MANDATORY COMMERCIAL RECYCLING
More and more local governments are introducing regulations that require commercial businesses to recycle. In California, recycling and composting is mandatory for businesses that generate more than 4 cubic yards of solid waste per week. Likewise, Seattle adopted mandatory commercial recycling and requires businesses to separate paper, cardboard, glass, plastic bottles & jars, and aluminum cans. Since businesses already generate so much recyclable material, adopting a mandatory commercial recycling ordinance doesn't require much organizational change. In fact, the additional resources provided by the local government can help businesses recycle more and reach their sustainability goals!
MANDATORY E-WASTE LAWS
At the present time, 25 states have established a statewide electronic waste program. California was the first state to adopt an electronic waste recycling program called the Electronic Waste Recycling Act of 2003, which established a funding system for collecting and recycling certain electronic waste. 24 states followed California's lead and adopted e-waste recycling laws, including Minnesota, Oregon, Connecticut, and North Carolina. If you live in one of the 22 states without e-cycling laws, your business can and should still recycle electronic waste. Many states and retail stores will offer collection for unwanted electronic devices, including TV's, computers, batteries, and others. Check out the EPA's resource to find out where to donate or recycle your e-waste.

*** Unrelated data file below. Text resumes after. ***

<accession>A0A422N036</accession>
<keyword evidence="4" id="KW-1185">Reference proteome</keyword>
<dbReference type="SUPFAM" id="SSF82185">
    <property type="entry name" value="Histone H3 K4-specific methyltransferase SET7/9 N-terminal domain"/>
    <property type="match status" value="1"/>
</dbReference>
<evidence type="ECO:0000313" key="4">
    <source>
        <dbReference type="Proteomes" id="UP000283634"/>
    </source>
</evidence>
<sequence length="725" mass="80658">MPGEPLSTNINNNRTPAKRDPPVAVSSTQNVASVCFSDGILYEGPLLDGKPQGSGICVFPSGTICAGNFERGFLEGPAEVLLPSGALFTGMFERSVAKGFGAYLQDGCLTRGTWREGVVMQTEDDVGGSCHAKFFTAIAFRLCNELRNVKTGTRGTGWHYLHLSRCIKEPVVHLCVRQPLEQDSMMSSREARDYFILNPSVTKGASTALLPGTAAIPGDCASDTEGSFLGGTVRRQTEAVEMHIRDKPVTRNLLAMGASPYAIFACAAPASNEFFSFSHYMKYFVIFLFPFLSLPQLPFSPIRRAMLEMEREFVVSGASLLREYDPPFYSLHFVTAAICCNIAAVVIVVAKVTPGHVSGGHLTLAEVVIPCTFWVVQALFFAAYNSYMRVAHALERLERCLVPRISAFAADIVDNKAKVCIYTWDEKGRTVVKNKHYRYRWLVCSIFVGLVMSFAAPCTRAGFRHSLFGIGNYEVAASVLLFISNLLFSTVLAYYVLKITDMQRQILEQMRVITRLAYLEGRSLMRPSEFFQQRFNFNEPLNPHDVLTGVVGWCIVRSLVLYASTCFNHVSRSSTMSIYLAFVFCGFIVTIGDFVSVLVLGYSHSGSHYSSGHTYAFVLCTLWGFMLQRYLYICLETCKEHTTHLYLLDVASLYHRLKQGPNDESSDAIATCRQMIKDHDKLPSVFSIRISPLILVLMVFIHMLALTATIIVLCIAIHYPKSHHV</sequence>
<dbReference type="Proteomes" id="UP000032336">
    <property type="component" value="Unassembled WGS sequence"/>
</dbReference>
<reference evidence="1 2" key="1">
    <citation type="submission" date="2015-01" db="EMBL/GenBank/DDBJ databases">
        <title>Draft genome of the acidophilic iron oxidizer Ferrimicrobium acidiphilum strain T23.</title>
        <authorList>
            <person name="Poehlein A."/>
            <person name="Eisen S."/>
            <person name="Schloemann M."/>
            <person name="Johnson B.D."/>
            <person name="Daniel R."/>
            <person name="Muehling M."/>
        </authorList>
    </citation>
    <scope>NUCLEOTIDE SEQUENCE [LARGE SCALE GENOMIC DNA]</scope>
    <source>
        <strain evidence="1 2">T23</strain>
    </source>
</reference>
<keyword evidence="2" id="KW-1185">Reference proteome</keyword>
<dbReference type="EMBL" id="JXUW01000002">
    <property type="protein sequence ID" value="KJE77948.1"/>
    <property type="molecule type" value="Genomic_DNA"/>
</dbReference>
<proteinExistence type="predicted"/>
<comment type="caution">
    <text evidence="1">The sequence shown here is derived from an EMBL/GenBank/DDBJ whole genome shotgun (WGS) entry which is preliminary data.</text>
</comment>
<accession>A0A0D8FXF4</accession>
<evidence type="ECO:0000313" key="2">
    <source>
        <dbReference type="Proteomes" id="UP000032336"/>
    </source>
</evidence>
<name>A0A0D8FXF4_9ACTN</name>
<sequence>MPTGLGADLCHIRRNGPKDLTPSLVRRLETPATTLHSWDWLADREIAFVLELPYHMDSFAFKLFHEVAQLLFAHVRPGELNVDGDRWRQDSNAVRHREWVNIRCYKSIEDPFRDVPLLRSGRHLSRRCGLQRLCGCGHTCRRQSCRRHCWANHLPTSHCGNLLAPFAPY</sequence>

Federal Recycling Acts
RESOURCE CONSERVATION AND RECOVERY ACT
In addition to creating the framework for recycling guidelines, the Resource Conservation and Recovery Act (RCRA) gives the EPA the authority to work with federal and state governments to ensure hazardous waste is managed in compliance with statutes and regulations. The act ensures businesses have the guidance to dispose of hazardous waste in accordance with safety regulations. If you are an owner of a new business that generates hazardous waste, an inspector will help you determine the safest ways to dispose of the waste. Check out the EPA's RCRA overview if you're interested in learning more.